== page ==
A pencil made from jeans!? Top joke! Well actually, it semed so crazy it might actually be true so I had a close look and clearly it isn't wood. A quick Google indicates that it is indeed made from recycled off-cuts from a jeans factory. Crazy! So, thank you very much 'Anonymous' for educating me. The only problem is the article I found was 1994 calling it a new product, which doesn't fit with 1971.

Stephen - I had seen the first of those articles you link. I wouldn't dream of them being from that date, but clearly they are old. I have added another picture in to show that you are quite correct about it not being the normal two halves - its a more like a 1/3rd - 2/3rds construction. Interesting stuff.

I will hope for more comments and information on both these pencils.

r.e.wolf said...

Nice find, Dave! And I recall the jeans pencils, as well - my first thought was "Whoa, that's not from '71!" But I thought they first appeared in the '80's.

kiwi-d said...

Hi r.e. - I should have mentioned that the 1994 article on the Jeans pencil was not from the USA, so it could well have been new to that part of the world, but old in the USA.

Did you ever use or sharpen a Jeans pencil?

Germ said...

Pencils are still made out wood? I thought only cavemen used those way back in the day b4 thin lead mechanical pencils became cool?

:)~

kiwi-d said...

I must be getting really slow and nearly blind. Obviously with a join like that, those Creta Laevis can’t have a round core. So I looked yet again, and they don’t. The core or coloured lead is square. " 'Curiouser and curiouser' said Alice..."

Glen Mullaly said...

For my two-cents worth the Berol Eagle Jeans appeared to me to be from the 90s as well. A quick bit of research brought up advertising promoting their release by Berol in "Discount Store News", a U.S. trade publication, in'94.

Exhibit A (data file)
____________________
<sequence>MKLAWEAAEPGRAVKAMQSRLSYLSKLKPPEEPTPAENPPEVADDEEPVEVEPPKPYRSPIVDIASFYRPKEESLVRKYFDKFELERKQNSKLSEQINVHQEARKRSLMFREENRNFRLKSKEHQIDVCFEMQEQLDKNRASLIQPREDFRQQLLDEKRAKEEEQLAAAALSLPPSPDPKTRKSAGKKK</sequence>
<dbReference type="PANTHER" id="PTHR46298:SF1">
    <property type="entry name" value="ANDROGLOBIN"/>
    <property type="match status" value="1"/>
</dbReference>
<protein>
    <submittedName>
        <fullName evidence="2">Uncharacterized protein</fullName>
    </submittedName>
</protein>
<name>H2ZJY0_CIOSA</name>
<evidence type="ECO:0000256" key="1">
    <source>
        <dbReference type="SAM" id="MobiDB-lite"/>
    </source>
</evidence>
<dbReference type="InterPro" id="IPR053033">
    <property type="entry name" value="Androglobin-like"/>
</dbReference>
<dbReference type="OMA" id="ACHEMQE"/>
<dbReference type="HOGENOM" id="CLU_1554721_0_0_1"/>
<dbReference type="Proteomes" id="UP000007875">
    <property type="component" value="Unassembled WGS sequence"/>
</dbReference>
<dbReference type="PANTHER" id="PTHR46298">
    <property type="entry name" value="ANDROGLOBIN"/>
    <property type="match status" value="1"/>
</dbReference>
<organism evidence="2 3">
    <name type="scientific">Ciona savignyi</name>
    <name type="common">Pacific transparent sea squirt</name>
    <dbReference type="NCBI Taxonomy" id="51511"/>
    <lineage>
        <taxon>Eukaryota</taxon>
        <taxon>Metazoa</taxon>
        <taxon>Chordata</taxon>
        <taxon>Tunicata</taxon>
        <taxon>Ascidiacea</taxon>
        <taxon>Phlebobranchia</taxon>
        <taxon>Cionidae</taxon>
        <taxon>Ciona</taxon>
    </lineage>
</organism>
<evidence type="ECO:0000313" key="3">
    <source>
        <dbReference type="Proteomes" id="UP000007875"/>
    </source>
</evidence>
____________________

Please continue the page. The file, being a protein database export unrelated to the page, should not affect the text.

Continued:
kiwi-d said...

Well it looks like my pencil case is a bit of a mixed bag. The actual pencil case itself clearly predates the 90's, there's no doubt it was from about 1971. Equally though it looks like its contents are from quite a range of dates. We've got the Berol Jeans from the 90's, the Creta Laevis from...? Possibly the 40's or 50's, maybe much earlier, maybe later. Not pictured in my posting are several advertising pencils with companies and brandnames from the 50's to early 70's era. The majority of the pencils are actually unused so I think this pencil case was really someones informal little collection. That would help explain the presence of the rather uncommon (for this country) pencil brands, etc.

Anonymous said...

This is a bit late, but I remember using Berol Eagle Jeans pencils when i grew up (through elementary school in Canada in the early-mid 90's). Apart from the novelty of being made (reputedly, at least) out of jeans, I remember them being pretty annoying actually. The whole pencil was this weird, soft, highly bendable (compared to a regular pencil) plastic-y material, and the lead was seemed easy to break. The pencils themselves certainly broke frequently enough as well. All in all, they were almost identical in feel to the regular Berol Eagle, which was also made of what felt like the same stuff, only wood-coloured and painted yellow